Showing posts from September, 2020

All Good Things Must Come to an End...My Goodbye!

  Today is my last post! After 6 ½ years of blogging, I am ending this blog. I feel compelled to move in a different direction, focusing my energies on some other opportunities.  Therefore, as the old saying goes, “all good things must come to an end.” All Good Things During the past 6+ years, I shared with you my thoughts on the virtues, issues of the day, and information about the saints. I introduced you to some great books by Catholic authors. Your participation in my blog made it one of the top 100 Catholic blogs in the world! For that I am grateful. I enjoyed our time together, sharing this space with you. Your comments on this website were always appreciated (even those of you who disagreed with me). Now, it is time for me to pursue other adventures in accordance with God’s plan for me. I will be keeping this website up and running until October 15 th , so that if there are any favorite blogs you want to read, one more time, you can do so. Read more...

Listen Every Day

    Do you want to be a disciple of Christ?   Do you want to be intentional about following him? Are you looking for a personal encounter with him? While having an encounter with Jesus may be incentive to follow him, that encounter doesn’t necessarily look like an emotional high, where you feel spiritually elevated. Encountering Jesus raises our awareness of his presence in our life, in the world, and typically increases our desire for greater closeness to him, resulting in a lived experience of him.   Encountering Jesus will increase our gratitude and desire to worship God more intensely. An encounter with Jesus is evidenced by the impact it makes on one’s life.   You know someone has had an encounter with Jesus when there is a fire inside them that cannot be quenched.   An encounter may be an aha moment, a feeling or sense of being overwhelmed, a quiet whisper or prompting, or even a slow discovery.   But no matter the encounter, if it is genuine, it should result in a lived

Here's how to vote

  Are you looking for a little more help in deciding about whether to vote and how?  I came across this excellent video on Busted Halo that highlights Catholic Social Teaching and the moral decision-making involved in choosing a candidate. It's a short video , but great food for thought.  Very balanced and not agenda-driven, this video touches on the four core elements of Catholic Social Teaching, explaining what they are: Dignity of the Human Person Subsidiarity The Common Good Solidarity  I hope you will check it out and share it with a friend! Janet Cassidy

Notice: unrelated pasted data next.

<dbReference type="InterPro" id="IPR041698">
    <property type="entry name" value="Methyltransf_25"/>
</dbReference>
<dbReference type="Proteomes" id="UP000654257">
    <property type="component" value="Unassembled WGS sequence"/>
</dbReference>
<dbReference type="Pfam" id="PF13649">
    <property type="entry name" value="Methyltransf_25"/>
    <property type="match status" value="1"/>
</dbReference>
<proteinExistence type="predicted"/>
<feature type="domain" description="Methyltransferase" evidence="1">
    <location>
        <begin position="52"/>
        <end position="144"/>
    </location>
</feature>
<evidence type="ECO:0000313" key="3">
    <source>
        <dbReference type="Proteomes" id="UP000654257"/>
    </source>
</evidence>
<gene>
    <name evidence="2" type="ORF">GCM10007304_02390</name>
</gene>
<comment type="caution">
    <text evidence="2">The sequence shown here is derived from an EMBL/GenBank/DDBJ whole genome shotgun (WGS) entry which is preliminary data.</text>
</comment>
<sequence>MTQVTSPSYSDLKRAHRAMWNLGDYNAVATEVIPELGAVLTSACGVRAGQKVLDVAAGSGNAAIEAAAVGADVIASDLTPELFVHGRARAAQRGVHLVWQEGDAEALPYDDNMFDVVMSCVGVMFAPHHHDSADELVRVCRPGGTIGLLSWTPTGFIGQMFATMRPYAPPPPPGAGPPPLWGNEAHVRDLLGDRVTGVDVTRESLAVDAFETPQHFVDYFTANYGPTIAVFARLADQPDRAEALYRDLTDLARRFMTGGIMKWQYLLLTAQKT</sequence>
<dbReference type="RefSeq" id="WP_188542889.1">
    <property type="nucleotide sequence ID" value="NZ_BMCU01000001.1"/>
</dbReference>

Love One Another!

  Over the past six and a half years my main message throughout this blog boils down to loving one’s neighbor. Whenever we embody virtue, which is good and comes from God, we become more Christ-like. So, the embrace of virtue makes it easier for us to follow Christ’s command to “ love one another. As I have loved you, so you should love one another ” (John 13:34) Love One Another When we show compassion or empathy for another person, we show that we care. If we lend a listening ear, when we are pressed for time, we demonstrate patience. The giving of our time to others is one way for us to love one another. When we ease the pain of those in distress by donating food to a food bank, or donating money to a good cause, we demonstrate charity. We lift others up in dignity by doing so. When we share our talents for the glory of God, and for the benefit of others, we love our neighbor. Volunteering at one’s church is a great place to start. Receive Love  When we give of our time, talent, and

He taught me how to pray

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Help! I’m miserable!

  I’m kind of big on gratitude.   I feel like when the chips are down, gratitude has the power to lift us up.   I know that’s not the true spirit of gratitude, but it is definitely a byproduct of it. The true spirit of gratitude that we should aspire to is being thankful for every blessing God has given, all the time.   It’s nice that it can lift us up, but to be grateful “just because” is really our aim. Knowing that God is close to us, loving, guiding and providing for us, brings hopefulness as an added benefit to gratitude. We, then, are not only thankful, but we have reason to hope.   Without God, our hope may seem a bit diminished, but it is not lost entirely, because even if we do not know or believe that God is with us, that doesn’t change the fact that he is.   Hope, waiting like a sentinel, stands at the ready.   Does that make sense? As we were nearing the end of Mass recently, something I’ve always known to be true, struck me in a new way. If we can get to the